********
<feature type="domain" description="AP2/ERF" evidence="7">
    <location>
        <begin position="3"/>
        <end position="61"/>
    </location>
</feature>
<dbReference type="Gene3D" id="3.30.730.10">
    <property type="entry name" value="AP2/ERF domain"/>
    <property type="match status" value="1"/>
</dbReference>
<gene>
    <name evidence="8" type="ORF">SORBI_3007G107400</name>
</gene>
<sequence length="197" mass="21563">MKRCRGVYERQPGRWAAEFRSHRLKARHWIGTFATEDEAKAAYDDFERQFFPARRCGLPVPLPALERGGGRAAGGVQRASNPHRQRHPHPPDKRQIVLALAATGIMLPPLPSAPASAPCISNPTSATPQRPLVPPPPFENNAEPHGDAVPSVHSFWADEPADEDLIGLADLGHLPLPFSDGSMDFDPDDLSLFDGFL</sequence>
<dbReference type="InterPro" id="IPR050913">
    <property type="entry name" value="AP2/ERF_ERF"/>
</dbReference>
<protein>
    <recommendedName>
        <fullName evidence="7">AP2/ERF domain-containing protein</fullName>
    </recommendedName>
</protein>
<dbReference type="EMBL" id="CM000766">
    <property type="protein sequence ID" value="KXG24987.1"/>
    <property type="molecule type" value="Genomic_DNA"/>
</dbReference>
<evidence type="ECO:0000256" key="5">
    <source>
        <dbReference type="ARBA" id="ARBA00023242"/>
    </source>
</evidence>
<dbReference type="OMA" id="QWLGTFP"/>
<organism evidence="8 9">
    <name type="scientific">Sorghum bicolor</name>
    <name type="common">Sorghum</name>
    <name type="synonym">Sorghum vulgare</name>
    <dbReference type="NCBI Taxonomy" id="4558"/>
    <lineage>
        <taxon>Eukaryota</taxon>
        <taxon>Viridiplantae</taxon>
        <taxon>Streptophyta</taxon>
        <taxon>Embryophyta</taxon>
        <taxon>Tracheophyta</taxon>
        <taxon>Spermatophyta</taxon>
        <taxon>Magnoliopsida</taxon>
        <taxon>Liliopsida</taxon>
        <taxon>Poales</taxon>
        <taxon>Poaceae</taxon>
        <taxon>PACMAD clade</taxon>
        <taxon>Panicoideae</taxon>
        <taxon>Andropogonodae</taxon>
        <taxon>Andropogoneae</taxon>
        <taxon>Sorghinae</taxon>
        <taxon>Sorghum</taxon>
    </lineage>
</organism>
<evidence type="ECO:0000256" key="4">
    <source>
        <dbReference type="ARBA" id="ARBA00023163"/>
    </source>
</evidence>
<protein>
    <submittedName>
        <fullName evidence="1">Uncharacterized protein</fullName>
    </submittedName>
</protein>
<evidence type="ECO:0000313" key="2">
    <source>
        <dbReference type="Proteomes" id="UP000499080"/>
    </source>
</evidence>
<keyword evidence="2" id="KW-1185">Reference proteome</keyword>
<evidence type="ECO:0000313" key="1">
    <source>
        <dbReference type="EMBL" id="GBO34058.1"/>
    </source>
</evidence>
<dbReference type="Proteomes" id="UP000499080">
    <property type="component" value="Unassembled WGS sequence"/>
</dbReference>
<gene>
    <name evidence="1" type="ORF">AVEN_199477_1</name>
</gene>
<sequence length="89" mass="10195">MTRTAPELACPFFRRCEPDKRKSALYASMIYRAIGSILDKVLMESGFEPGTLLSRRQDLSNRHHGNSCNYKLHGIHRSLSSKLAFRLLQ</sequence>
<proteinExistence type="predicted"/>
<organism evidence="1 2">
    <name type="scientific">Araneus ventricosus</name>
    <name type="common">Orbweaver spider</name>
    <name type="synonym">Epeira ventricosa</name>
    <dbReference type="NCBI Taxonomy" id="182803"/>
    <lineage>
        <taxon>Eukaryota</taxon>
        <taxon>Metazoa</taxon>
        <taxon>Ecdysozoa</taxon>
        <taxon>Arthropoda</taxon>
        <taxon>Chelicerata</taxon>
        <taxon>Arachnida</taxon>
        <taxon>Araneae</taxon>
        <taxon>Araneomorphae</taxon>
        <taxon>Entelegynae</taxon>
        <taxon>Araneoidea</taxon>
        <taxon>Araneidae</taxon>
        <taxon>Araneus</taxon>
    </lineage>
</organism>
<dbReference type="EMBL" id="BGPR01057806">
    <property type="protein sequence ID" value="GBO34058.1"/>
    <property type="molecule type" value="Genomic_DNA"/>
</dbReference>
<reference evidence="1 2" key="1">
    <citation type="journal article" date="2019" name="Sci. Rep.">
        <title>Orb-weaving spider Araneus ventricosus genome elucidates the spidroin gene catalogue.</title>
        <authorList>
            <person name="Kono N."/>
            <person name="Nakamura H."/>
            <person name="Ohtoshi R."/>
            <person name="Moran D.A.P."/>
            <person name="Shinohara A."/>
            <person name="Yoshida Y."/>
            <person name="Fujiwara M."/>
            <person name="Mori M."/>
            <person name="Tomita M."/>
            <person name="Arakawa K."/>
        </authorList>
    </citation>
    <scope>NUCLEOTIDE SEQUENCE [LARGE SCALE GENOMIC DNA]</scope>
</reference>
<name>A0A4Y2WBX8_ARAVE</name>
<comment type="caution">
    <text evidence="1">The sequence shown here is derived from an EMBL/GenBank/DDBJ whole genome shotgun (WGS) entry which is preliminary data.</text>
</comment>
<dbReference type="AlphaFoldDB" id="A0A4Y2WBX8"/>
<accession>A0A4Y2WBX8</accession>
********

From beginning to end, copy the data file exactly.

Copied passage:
<feature type="domain" description="AP2/ERF" evidence="7">
    <location>
        <begin position="3"/>
        <end position="61"/>
    </location>
</feature>
<dbReference type="Gene3D" id="3.30.730.10">
    <property type="entry name" value="AP2/ERF domain"/>
    <property type="match status" value="1"/>
</dbReference>
<gene>
    <name evidence="8" type="ORF">SORBI_3007G107400</name>
</gene>
<sequence length="197" mass="21563">MKRCRGVYERQPGRWAAEFRSHRLKARHWIGTFATEDEAKAAYDDFERQFFPARRCGLPVPLPALERGGGRAAGGVQRASNPHRQRHPHPPDKRQIVLALAATGIMLPPLPSAPASAPCISNPTSATPQRPLVPPPPFENNAEPHGDAVPSVHSFWADEPADEDLIGLADLGHLPLPFSDGSMDFDPDDLSLFDGFL</sequence>
<dbReference type="InterPro" id="IPR050913">
    <property type="entry name" value="AP2/ERF_ERF"/>
</dbReference>
<protein>
    <recommendedName>
        <fullName evidence="7">AP2/ERF domain-containing protein</fullName>
    </recommendedName>
</protein>
<dbReference type="EMBL" id="CM000766">
    <property type="protein sequence ID" value="KXG24987.1"/>
    <property type="molecule type" value="Genomic_DNA"/>
</dbReference>
<evidence type="ECO:0000256" key="5">
    <source>
        <dbReference type="ARBA" id="ARBA00023242"/>
    </source>
</evidence>
<dbReference type="OMA" id="QWLGTFP"/>
<organism evidence="8 9">
    <name type="scientific">Sorghum bicolor</name>
    <name type="common">Sorghum</name>
    <name type="synonym">Sorghum vulgare</name>
    <dbReference type="NCBI Taxonomy" id="4558"/>
    <lineage>
        <taxon>Eukaryota</taxon>
        <taxon>Viridiplantae</taxon>
        <taxon>Streptophyta</taxon>
        <taxon>Embryophyta</taxon>
        <taxon>Tracheophyta</taxon>
        <taxon>Spermatophyta</taxon>
        <taxon>Magnoliopsida</taxon>
        <taxon>Liliopsida</taxon>
        <taxon>Poales</taxon>
        <taxon>Poaceae</taxon>
        <taxon>PACMAD clade</taxon>
        <taxon>Panicoideae</taxon>
        <taxon>Andropogonodae</taxon>
        <taxon>Andropogoneae</taxon>
        <taxon>Sorghinae</taxon>
        <taxon>Sorghum</taxon>
    </lineage>
</organism>
<evidence type="ECO:0000256" key="4">
    <source>
        <dbReference type="ARBA" id="ARBA00023163"/>
    </source>
</evidence>
<protein>
    <submittedName>
        <fullName evidence="1">Uncharacterized protein</fullName>
    </submittedName>
</protein>
<evidence type="ECO:0000313" key="2">
    <source>
        <dbReference type="Proteomes" id="UP000499080"/>
    </source>
</evidence>
<keyword evidence="2" id="KW-1185">Reference proteome</keyword>
<evidence type="ECO:0000313" key="1">
    <source>
        <dbReference type="EMBL" id="GBO34058.1"/>
    </source>
</evidence>
<dbReference type="Proteomes" id="UP000499080">
    <property type="component" value="Unassembled WGS sequence"/>
</dbReference>
<gene>
    <name evidence="1" type="ORF">AVEN_199477_1</name>
</gene>
<sequence length="89" mass="10195">MTRTAPELACPFFRRCEPDKRKSALYASMIYRAIGSILDKVLMESGFEPGTLLSRRQDLSNRHHGNSCNYKLHGIHRSLSSKLAFRLLQ</sequence>
<proteinExistence type="predicted"/>
<organism evidence="1 2">
    <name type="scientific">Araneus ventricosus</name>
    <name type="common">Orbweaver spider</name>
    <name type="synonym">Epeira ventricosa</name>
    <dbReference type="NCBI Taxonomy" id="182803"/>
    <lineage>
        <taxon>Eukaryota</taxon>
        <taxon>Metazoa</taxon>
        <taxon>Ecdysozoa</taxon>
        <taxon>Arthropoda</taxon>
        <taxon>Chelicerata</taxon>
        <taxon>Arachnida</taxon>
        <taxon>Araneae</taxon>
        <taxon>Araneomorphae</taxon>
        <taxon>Entelegynae</taxon>
        <taxon>Araneoidea</taxon>
        <taxon>Araneidae</taxon>
        <taxon>Araneus</taxon>
    </lineage>
</organism>
<dbReference type="EMBL" id="BGPR01057806">
    <property type="protein sequence ID" value="GBO34058.1"/>
    <property type="molecule type" value="Genomic_DNA"/>
</dbReference>
<reference evidence="1 2" key="1">
    <citation type="journal article" date="2019" name="Sci. Rep.">
        <title>Orb-weaving spider Araneus ventricosus genome elucidates the spidroin gene catalogue.</title>
        <authorList>
            <person name="Kono N."/>
            <person name="Nakamura H."/>
            <person name="Ohtoshi R."/>
            <person name="Moran D.A.P."/>
            <person name="Shinohara A."/>
            <person name="Yoshida Y."/>
            <person name="Fujiwara M."/>
            <person name="Mori M."/>
            <person name="Tomita M."/>
            <person name="Arakawa K."/>
        </authorList>
    </citation>
    <scope>NUCLEOTIDE SEQUENCE [LARGE SCALE GENOMIC DNA]</scope>
</reference>
<name>A0A4Y2WBX8_ARAVE</name>
<comment type="caution">
    <text evidence="1">The sequence shown here is derived from an EMBL/GenBank/DDBJ whole genome shotgun (WGS) entry which is preliminary data.</text>
</comment>
<dbReference type="AlphaFoldDB" id="A0A4Y2WBX8"/>
<accession>A0A4Y2WBX8</accession>